“This one is one of the oldest songs that appears on the album. It was written during our last album, Broken Devotion, in 2015 which was a b-side, but sat collecting dust for a while. While we were writing this we took it out again and re-mixed a lot of the music to be stylistically more in line with the other songs on the album. Sometimes it’s just good to let a song breath and then your life experience will dictate a different outcome when you approach it months or years later instead of trying to force it. The lyrics are very interpretive and can be applied to various storylines with only the chorus line “I don’t mind it on my own” providing some sort of a concrete narrative center.” 

“Musically I feel like this one one of the most fun ones to experiment with as it plays with a variety of different stylistic elements and textures. Hollie’s lyrics also reflect this and since they were pretty stark so we wanted to mirror that with the music and keep it very minimal and on the darker side, adding only two elements until the first chorus (drums and bass). There’s lots of delay on Hollie’s vocals and the different synth elements that help provide an additional character and fill the space so we could keep things sparse but maintain a certain energy and mystery.”

As Far as I Can Get

“We have wanted to use a vocoder on a song but could never figure out how to do it without it sounding cheesy. So we came up with a melody on the vocoder and built the song around that. This one has a more typical song structure but there are lots of little details throughout that made it a fun one to produce. Again Hollie went in a more poetic direction with the lyrics, and we tried to support that by having a lot of dream-like layers, so lots of reverbs and delays, things feel far away and fuzzy although there’s a strong melodic and harmonic center to the verse and choruses.”

“This one came together in an afternoon. Hollie’s exploring the idea of communication (or lack thereof) in the context of a fictional relationship so we wanted the music to feel grounded but a little “flighty”, switching back and forth between bursts of energy in the chorus and intimate stripped back sections in the verses.”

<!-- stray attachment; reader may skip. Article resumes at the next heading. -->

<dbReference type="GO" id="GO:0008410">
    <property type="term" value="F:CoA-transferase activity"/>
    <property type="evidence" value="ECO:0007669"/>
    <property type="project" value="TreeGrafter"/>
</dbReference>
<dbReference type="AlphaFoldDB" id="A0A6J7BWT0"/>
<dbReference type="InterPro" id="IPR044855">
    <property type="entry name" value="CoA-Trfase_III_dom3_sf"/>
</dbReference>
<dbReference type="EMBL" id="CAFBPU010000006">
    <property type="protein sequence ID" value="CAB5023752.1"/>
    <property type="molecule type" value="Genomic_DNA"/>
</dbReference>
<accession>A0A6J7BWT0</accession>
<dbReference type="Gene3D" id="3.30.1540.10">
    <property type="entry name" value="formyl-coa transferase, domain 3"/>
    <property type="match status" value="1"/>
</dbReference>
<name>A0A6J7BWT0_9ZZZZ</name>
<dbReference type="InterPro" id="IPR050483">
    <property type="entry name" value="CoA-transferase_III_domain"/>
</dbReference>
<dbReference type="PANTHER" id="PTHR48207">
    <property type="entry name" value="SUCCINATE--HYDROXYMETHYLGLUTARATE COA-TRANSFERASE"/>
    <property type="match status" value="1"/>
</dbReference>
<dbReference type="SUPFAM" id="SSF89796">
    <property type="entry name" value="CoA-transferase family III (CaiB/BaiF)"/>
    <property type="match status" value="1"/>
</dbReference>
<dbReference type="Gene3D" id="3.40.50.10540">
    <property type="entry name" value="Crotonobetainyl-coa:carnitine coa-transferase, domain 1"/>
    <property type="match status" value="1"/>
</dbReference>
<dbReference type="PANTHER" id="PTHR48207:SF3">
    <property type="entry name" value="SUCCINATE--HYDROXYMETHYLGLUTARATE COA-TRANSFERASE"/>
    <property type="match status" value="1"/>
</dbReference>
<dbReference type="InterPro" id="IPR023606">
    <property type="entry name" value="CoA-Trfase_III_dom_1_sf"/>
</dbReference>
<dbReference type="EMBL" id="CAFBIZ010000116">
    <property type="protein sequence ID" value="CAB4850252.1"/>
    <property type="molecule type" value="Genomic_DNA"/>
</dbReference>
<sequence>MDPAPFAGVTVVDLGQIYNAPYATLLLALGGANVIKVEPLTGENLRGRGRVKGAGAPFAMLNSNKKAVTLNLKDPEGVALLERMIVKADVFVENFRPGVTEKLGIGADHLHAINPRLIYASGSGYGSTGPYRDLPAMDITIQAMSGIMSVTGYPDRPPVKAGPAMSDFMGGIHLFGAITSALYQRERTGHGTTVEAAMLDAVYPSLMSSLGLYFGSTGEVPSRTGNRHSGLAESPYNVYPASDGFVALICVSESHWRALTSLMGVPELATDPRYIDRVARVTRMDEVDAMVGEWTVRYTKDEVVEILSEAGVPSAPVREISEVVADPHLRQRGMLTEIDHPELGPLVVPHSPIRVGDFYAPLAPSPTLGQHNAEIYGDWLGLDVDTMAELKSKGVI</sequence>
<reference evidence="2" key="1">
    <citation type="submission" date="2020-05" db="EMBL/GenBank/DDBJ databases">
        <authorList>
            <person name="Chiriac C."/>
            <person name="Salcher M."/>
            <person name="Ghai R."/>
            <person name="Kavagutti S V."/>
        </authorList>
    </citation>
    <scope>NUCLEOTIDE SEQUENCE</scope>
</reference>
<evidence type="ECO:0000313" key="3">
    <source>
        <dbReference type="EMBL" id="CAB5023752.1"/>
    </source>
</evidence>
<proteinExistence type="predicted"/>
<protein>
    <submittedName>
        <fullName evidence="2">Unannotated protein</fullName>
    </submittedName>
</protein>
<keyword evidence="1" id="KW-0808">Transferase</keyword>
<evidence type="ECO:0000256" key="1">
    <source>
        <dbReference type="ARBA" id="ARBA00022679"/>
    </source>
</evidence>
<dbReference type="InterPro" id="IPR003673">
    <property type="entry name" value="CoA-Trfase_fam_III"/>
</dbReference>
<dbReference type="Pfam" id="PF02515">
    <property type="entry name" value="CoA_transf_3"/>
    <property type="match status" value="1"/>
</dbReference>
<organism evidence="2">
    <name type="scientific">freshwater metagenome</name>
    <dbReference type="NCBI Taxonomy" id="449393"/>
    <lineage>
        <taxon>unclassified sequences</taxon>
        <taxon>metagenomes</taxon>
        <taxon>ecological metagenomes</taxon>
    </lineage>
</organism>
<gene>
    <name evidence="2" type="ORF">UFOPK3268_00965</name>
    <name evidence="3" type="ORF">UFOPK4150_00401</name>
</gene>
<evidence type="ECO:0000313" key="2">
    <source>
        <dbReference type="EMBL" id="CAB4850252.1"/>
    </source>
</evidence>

No Regret
“The verse and chorus (music and vocals) were written 3 years apart. We originally had a very epic sounding chorus which just felt out of place, so we shelved the song, but always liked the way it started out, so we got it back out again and came up with a chorus that seemed to work much more fluidly. Lyrically and mix-wise it was a difficult one to try and match, being as it was so far apart, but we’re both pleased with the end result, it’s one of our favorite choruses on the album.”

Still Waters
“Hollie came up with the clever first line that helped start this one out, again it happened rather quickly. Hollie’s lyrics, exploring lack of communication/losing touch emotionally with someone, dictated the pace of the music which we wanted to feel a little on the slower languid side, but in it have a shade of mystery and slight hopefulness in the chorus to interact with the feeling of doubt she outlines in the storyline. Again our aim was to have a sense of “fullness” to the music and a clarity to the melodic content but support that by only adding functional elements so each one of the synth parts that’s added isn’t superfluous.”

“Hollie and I both wanted to return to a more outward shoegazey style on a song, so we came up with this guitar part and then it helped propel the song forward rather quickly. Sometimes the right effects chain can have a big impact on inspiration! It was fun to get to stretch out on guitar, being as a lot of the other stuff was so synth-centric, but at the same time I think stylistically there’s still enough of a thread to include in the midst of the other songs. Hollie had come up with more words for the chorus initially but we had this idea of just repeating “through an avalanche” and it seemed to work and give the melody a bit more weight and space.”

Stray Fantasies will be released Friday 31st January, 2020 on Western Vinyl. Pre-order it here